Urban Planner: August 19, 2010
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Urban Planner: August 19, 2010

Urban Planner is Torontoist’s guide to what’s on in Toronto, published every weekday morning, and in a weekend edition Friday afternoons. If you have an event you’d like considered, email all of its details—as well as images, if you’ve got any—to [email protected].

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Cuban rap artist Telmary performs tonight as part of the Havana Cultura Festival, running from today until Sunday.


Tonight, the Toronto After Dark Film Festival updates a gory classic, Open Roof Films continues its screening series, Joe Orton’s What the Butler Saw premieres at Soulpepper, and the Havana Cultura Festival brings Cuba to Canada.

FILM: The Toronto After Dark Film Festival ends tomorrow, so why not take in a gory double bill while you’ve got the chance? First up is Black Death, which takes place in medieval England and revolves around a monastery that hires a notorious witch-hunter, played by Sean Bean, to get to the bottom of suspected witchcraft in a pagan village. Following that is I Spit On Your Grave, a gruesome remake of the famous and controversial 1978 rape-and-revenge classic about a young woman who seeks vengeance after being gang-raped and left for dead. As a bonus, director Steven R. Monroe will be on hand after the film for an audience Q&A. Bloor Cinema (506 Bloor Street West), Black Death: 7 p.m., I Spit On Your Grave: 9:45 p.m., $13 per film.
FILM: Open Roof Films continues its delightful outdoor screening series tonight with Bryan Poyser‘s Lovers of Hate. The pitch-black comedy focuses on Rudy, a struggling writer who goes to surprise his hotshot brother, only to discover that his brother is schtupping Rudy’s ex. The bigger problem? Rudy is hiding in the apartment while they tryst. The film premiered at Sundance to rave reviews and received further acclaim during its wider release earlier this year. As always, the screening will be preceded by a musical performance, this time from singer-songwriter Michael Kulas. Sorry, kids, tonight’s screening deals with mature themes, so only adults over the age of eighteen will be admitted. Amsterdam Brewery (21 Bathurst Street), box office at 7 p.m., doors at 7:30 p.m., band at 8 p.m., screening at 9 p.m., $15.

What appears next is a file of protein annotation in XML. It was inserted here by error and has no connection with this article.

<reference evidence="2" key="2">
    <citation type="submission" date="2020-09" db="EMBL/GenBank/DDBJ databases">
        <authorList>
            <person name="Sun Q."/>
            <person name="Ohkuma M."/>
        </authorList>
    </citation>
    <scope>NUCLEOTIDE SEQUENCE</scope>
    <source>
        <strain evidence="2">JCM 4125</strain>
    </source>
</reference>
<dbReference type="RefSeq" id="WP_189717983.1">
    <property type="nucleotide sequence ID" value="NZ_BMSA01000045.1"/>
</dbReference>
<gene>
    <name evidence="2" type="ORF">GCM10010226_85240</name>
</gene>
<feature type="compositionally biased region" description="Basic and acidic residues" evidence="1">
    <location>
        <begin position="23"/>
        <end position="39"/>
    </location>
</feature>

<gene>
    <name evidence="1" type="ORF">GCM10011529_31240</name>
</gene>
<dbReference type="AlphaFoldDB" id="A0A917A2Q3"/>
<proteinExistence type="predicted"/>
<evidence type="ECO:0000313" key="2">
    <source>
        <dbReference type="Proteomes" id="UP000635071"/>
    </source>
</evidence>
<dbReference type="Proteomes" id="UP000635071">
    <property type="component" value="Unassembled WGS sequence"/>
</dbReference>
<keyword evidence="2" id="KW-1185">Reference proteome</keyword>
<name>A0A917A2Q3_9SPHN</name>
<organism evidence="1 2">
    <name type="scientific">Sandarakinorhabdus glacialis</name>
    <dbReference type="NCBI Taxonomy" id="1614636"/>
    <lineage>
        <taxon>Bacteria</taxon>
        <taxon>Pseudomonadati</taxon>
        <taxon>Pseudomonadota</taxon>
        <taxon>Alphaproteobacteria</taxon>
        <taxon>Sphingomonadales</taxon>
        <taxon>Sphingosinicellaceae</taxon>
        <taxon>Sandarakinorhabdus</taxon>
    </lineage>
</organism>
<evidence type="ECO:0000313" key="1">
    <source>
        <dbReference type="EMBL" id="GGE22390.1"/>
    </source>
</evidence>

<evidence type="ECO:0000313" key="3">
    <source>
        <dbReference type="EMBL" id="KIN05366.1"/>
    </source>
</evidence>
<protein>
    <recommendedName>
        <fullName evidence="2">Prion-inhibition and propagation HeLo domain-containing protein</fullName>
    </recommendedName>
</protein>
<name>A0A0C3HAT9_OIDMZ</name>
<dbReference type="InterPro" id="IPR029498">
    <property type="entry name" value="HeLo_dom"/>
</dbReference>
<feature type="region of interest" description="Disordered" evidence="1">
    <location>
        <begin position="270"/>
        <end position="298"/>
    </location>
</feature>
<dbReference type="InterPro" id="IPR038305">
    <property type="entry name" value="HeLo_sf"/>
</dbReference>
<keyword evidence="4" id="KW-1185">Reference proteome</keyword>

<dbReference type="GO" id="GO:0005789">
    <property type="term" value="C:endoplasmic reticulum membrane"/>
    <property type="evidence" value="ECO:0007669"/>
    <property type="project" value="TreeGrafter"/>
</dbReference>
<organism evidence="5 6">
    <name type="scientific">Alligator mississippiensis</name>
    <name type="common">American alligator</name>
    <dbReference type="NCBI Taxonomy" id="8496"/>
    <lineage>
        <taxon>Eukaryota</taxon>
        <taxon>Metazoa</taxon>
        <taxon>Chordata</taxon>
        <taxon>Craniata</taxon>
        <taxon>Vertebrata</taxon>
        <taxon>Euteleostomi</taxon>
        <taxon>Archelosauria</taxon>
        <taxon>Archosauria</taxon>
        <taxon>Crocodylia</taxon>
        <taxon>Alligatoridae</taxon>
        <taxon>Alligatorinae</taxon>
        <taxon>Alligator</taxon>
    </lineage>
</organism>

THEATRE: In a career that spanned only three years (1964–1967), British playwright Joe Orton made a name for himself with his outrageous, farcical black comedies, whose scandalous and often sexual humour made him both adored and reviled in the British theatre scene. Soulpepper takes on Orton with its production of What the Butler Saw, which originally premiered in the London’s West End in 1969, two years after the playwright’s death. The comedy, combining Orton’s particular brand of cheeky irreverence, focuses on the wily attempts of a psychiatrist to seduce his sexy new potential secretary. Although previews begin tonight, the show officially opens on August 25 and runs to September 18. Young Centre for the Performing Arts (55 Mill Street, Building 49), 7:30 p.m., $31.20–$49.50 (preview price).
FESTIVAL: Now in its third year, the Havana Cultura Festival showcases some of the best of what Cuban culture has to offer—cigars, rum, and rumba. The four-day festival kicks off tonight with an event celebrating one of the most coveted Cuban imports at the Havana Cultura Cigar Lounge, which will take over Reposado’s back patio and feature cigar-rolling demonstrations and a complimentary cigar for each guest. Reposado (136 Ossington Avenue), 9–11 p.m., FREE. Also happening tonight is a free concert by Cuban rapper Telmary, known for her signature style combining hip hop, trip hop, and jazz, known as “mucho flow Cubano.” Gladstone Hotel (1214 Queen Street West), 9 p.m., FREE.

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